2. You can focus on yourself.

Often times, focusing on yourself when you’re dating somebody else can come across as entirely selfish. When you’re not tied down, you have the opportunity to truly dive into who you are, and who you want to be. You can explore yourself independently, and really discover your goals and aspirations outside of being in love with another human. Because it’s true, being in love can be super distracting from the many other things we want out of life. It can take you away from the endless meaningful opportunities than lie in front of us daily. Right now, you don’t have to worry about that!

3. You don’t have to “check in” on anyone.

You don’t have to feel obligated to see what anybody’s up to, and you can completely check out for a while if you want to. You don’t owe anybody a phone call or text explaining what you’ve been up to the last few hours; you don’t have to worry about giving detailed descriptions of your day; you don’t have to talk to anybody if you don’t want to. You are free of emotional and romantic obligation to a partner. Phew!

4. You’re probably going to save a lot of money.

In my past relationships, I’ve always been the type of girlfriend to really spoil her partner. I’ve always been a really hard worker, and when I’m dating someone who identifies as a man, I try my best not to conform to the bullshit notion that he is supposed to pay for everything. And let me tell you – that can be expensive! Being single allows me to save more money, as well as treat myself more. And it can do the same for you! When you want to buy a book that’s been on you to-read list for a while, you can just go and buy it. When you want that new shirt that you saw while window shopping the week before, you can go back and grab it. Not that you’re not able to do any of those things when you’re taken, but still! Everything adds up, and because you have one less birthday and anniversary gift to worry about, you have a little more cash in your pocket.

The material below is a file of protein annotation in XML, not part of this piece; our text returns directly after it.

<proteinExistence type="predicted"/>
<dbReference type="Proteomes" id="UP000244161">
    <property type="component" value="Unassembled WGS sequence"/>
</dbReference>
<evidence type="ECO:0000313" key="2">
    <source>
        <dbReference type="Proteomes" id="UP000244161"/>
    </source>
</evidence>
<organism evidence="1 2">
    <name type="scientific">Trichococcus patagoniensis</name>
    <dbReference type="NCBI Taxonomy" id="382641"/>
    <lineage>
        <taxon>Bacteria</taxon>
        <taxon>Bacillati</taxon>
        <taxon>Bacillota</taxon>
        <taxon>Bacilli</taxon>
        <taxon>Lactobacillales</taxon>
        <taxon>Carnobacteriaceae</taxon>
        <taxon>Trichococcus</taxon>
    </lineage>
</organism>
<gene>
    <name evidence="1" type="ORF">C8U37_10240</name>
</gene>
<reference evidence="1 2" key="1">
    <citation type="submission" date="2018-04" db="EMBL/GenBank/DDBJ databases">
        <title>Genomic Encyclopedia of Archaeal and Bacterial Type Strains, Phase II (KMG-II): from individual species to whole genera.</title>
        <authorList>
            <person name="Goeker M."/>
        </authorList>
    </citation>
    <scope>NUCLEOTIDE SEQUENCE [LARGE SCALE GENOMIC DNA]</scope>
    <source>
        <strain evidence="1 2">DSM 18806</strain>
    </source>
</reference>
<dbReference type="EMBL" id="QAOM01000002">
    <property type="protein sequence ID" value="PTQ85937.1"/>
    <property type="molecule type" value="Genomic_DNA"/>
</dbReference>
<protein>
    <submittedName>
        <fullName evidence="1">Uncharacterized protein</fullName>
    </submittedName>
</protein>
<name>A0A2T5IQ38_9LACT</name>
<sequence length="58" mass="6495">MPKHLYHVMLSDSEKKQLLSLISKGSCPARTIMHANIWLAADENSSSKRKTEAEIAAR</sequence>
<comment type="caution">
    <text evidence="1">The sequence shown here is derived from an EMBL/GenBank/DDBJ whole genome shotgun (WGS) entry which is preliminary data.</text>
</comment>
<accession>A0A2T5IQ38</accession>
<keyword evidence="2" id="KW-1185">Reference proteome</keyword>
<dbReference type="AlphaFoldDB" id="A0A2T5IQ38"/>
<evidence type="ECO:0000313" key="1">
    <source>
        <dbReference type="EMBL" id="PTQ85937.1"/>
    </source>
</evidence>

5. You can enjoy the flirtatious fun of being single.

If you meet a cute boy, you can flirt it up as much as you want. If you start to crush on that girl that sits next to you in class, there’s nothing holding you back from letting her know. If you want to go out on a bunch of dates and have a hoot, you’re free to do so. You can give your number to whoever you want, and you can talk to whoever you want. There’s a lot of freedom and fun that comes from being unattached, and there comes a lot of opportunity to meet a lot of new people.

As I read through this list, I laugh a little at the fact that it kind of sounds like I’m trying to convince myself that I like being on my own. The truth of the matter is that there was a point in time when I really didn’t. I felt insecure and unloved and unsure about myself. But I am so grateful to say that I don’t feel that way anymore. I feel really, really free.

Until I meet someone who makes me want to leave the single life behind, I’m going to dance, laugh, smile, and enjoy my incredible life all on my own! Because it feels good. It really does.

This is some of the most exciting news I’ve had to share in a while. I bought two new furry friends! I’m happy to introduce to you all… OPRAH & GAYLE!